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Should the QOF focus on outcome targets?

The Quality & Outcomes Framework (QOF) is now well established in primary care. With control of the framework now lying with the National Institute for Health & Clinical Excellence (NICE), we can expect a greater focus on the clinical effectiveness and cost effectiveness of quality indicators. In the early years of the QOF, a large proportion of target payments were awarded for achieving process measures, such as measuring blood pressure or HbA1c. Achievement of such process measures is now very high, with little room for improvement in many practices and limited potential for further health gain.

By contrast, control of key risk factors, such as blood pressure in people with hypertension, or HBA1c in people with diabetes, could still be improved considerably. But changing patients' behaviour or optimising their management to achieve such improvements is difficult and imposes a considerable workload on primary care. So it is logical to consider increasing the financial incentives for achieving better management of such intermediate clinical outcome measures. It is also appropriate to raise the thresholds for achievement of quality targets to ensure practices that provide the very best care are rewarded appropriately for their work.

At the same time as improving the management of patients with established diseases such as diabetes, hypertension and stroke, we also need to reward practices that are effective in preventing disease and delaying the onset of complications once a disease such as diabetes or hypertension is present. The UK is faced with major public health challenges in areas such as obesity, smoking, alcohol and sexual health. Some GPs may argue improvements in such areas are outside the scope of primary care and lie with wider societal interventions. But this underestimates the ingenuity of primary care teams.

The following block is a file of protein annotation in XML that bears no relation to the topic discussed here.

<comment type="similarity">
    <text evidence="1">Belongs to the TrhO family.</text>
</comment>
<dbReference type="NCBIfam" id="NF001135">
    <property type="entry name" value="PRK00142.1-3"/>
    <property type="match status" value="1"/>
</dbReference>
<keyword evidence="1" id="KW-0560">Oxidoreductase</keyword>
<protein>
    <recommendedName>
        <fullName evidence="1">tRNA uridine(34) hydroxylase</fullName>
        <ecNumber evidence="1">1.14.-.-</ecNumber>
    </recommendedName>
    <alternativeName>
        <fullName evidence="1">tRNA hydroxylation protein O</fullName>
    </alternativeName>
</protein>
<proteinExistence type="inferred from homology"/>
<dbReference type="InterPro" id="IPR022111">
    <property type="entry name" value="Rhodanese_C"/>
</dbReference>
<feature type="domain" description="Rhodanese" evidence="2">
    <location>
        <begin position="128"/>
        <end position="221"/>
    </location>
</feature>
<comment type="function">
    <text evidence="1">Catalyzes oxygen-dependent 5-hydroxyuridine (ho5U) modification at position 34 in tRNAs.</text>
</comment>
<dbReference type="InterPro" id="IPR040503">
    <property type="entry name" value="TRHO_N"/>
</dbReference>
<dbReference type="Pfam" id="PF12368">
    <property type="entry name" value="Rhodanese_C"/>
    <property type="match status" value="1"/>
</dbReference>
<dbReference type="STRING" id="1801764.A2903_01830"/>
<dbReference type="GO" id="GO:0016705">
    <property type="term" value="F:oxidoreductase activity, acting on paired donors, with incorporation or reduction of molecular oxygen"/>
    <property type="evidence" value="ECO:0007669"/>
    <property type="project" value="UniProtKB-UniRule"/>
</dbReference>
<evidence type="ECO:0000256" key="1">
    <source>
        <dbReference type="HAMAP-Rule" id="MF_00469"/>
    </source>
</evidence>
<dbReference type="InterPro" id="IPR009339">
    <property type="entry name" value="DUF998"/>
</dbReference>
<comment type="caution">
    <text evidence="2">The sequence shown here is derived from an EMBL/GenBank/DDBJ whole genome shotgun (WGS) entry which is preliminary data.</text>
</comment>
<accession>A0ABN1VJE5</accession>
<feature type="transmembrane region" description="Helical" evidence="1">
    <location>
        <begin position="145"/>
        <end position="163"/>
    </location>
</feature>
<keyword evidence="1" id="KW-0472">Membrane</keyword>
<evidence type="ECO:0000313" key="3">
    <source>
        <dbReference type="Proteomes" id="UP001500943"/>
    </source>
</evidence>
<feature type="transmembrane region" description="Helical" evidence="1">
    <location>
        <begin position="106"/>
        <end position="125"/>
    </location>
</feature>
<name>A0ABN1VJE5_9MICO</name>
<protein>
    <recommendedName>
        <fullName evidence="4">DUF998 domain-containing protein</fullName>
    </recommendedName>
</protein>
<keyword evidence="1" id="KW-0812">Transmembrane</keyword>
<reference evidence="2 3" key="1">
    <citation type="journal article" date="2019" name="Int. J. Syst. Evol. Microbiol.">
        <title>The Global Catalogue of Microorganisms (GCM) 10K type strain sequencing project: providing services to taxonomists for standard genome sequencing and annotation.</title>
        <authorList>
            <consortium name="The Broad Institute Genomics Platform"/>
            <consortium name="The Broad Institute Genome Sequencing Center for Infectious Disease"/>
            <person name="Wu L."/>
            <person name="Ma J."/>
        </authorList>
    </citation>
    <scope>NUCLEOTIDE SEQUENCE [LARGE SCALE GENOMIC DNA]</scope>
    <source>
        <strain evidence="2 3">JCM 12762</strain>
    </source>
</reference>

There are practices that have implemented innovative schemes in targeting public health, with support from their primary care organisations. An example is the QOF Plus scheme in Hammersmith and Fulham PCT, which has incentivised reductions in smoking and alcohol misuse, and areas such as cardiovascular disease prevention. An example of such an indicator might be the proportion of patients with newly identified impaired fasting glycaemia or impaired glucose tolerance who progress to normoglycaemia after entering a disease prevention programme. Practices that can implement effective interventions to improve management in these areas will have a direct impact on the health of their patients, and should be rewarded.

Outcome-based quality targets, whether for clinical indicators or public health indicators, are more difficult to achieve in some sections of the population. GPs working in inner-city areas may feel they have to work much harder and invest more practice resources to perform well on outcome-based quality targets. This is true - but we can address this by ensuring that, where appropriate, payments for achieving quality targets reflect the population GPs serve, to ensure those working with vulnerable populations are rewarded sufficiently for providing high-quality care and starting to address health inequalities.

We are right to be proud of the NHS. We all want it to provide high-quality care. Despite our best intentions, a considerable gap remains between best achievable practice and the quality of care actually being provided. Focusing the QOF on clinical outcomes will help address this quality gap by rewarding practices that ensure our patients receive the care they need to maintain their health, prevent the onset of disease and optimise their management when patients do develop a chronic disease.

Source: Pulse August 5th 2009

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